The Development of Modern Rap

    Rap music as a musical form began among the youth of South Bronx,
New York in the mid 1970s.   Individuals such Kool Herc and
Grandmaster Flash were some of the early pioneers of this art form.
Through their performances at clubs and promotion of the music, rap
consistently gained in popularity throughout the rest of the 1970s.
The first commercial success of the rap song Rapper's Delight by the
Sugar Hill Gang in 1979 helped bring rap music into the national
spotlight. The 1980s saw the continued success of rap music with many
artists such as Run DMC (who had the first rap album to go gold in
1984), L.L. Cool J, Fat Boys, and west coast rappers Ice-T and N.W.A
becoming popular. Today, in the late 1990s rap music continues to be
a prominent and important aspect of African- American culture.

    Rap music was a way for youths in black inner city neighborhoods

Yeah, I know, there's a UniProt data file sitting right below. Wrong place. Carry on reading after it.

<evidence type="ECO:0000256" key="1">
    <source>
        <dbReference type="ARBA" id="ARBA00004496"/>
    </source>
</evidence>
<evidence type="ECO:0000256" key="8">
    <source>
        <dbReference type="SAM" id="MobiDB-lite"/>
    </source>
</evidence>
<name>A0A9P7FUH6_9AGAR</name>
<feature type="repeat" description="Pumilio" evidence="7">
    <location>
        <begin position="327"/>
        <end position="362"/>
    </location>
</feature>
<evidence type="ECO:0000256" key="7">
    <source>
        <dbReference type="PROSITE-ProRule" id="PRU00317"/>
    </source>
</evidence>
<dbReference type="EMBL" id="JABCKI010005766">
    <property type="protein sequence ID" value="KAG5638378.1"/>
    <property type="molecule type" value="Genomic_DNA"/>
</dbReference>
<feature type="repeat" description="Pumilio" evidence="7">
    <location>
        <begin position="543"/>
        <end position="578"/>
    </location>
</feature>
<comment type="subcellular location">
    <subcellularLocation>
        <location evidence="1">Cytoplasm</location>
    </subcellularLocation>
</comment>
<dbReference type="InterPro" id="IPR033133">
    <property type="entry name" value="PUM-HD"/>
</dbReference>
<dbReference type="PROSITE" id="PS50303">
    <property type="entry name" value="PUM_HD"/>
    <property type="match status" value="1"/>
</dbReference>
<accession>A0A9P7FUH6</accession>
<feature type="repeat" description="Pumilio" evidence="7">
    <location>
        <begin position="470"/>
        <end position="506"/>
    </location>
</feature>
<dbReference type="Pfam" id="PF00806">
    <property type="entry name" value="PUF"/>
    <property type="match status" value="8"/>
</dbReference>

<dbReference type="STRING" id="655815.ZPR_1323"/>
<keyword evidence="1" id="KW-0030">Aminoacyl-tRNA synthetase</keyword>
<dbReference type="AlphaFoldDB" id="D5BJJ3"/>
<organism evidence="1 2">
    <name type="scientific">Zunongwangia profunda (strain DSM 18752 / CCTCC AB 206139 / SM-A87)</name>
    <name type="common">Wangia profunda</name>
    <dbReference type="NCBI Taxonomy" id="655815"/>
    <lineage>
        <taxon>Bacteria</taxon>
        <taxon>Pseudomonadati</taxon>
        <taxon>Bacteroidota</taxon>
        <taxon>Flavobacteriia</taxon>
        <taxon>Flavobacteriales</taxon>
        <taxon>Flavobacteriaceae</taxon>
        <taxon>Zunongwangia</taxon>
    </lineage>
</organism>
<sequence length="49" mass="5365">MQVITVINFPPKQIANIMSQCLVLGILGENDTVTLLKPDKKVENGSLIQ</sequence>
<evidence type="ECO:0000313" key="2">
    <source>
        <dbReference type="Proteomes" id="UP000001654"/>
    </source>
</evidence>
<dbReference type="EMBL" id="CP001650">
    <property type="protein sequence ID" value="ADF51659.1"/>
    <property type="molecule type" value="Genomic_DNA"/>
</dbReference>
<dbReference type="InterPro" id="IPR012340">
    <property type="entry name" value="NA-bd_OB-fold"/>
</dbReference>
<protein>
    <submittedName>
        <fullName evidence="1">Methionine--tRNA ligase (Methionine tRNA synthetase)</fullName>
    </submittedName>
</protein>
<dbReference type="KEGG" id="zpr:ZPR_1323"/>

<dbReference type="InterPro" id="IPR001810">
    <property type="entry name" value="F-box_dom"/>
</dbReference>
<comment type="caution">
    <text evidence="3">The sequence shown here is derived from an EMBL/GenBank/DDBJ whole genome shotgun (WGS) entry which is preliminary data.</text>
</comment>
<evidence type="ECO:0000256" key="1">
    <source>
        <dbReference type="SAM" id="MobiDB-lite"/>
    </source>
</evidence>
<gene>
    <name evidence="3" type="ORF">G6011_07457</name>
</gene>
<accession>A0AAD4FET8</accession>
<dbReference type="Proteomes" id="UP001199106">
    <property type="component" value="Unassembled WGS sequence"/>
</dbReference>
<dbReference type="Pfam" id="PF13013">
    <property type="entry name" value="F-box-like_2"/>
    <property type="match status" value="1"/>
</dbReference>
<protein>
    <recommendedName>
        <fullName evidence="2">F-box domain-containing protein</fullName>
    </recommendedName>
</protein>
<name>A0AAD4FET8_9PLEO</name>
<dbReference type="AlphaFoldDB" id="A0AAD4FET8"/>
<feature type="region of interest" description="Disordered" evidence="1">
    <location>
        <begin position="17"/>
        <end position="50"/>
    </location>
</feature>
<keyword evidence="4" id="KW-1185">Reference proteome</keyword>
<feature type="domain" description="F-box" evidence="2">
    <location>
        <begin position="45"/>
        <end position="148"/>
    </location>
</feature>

to express what they were feeling, seeing, and living and it became a
form of entertainment. Hanging out with friends and rapping or
listening to others rap kept black youths out of trouble in the
dangerous neighborhoods in which they lived. The dominant culture did
not have a type of music that filled the needs of these youth, so they
created their own. So, rap music originally emerged as a way "for
[black] inner city youth to express their everyday life and struggles"
(Shaomari, 1995, 17).   Rap is now seen as a subculture that, includes
a large number of middle to upper white class youths, has grown to
support and appreciate rap music.

    Many youth in America today are considered part of the rap
subculture because they share a common love for a type of music that
combines catchy beats with rhythmic music and thoughtful lyrics to
create songs with a distinct political stance.   Rap lyrics are about
the problems rappers have seen, such as poverty, crime, violence,
racism, poor living conditions, drugs, alcoholism, corruption, and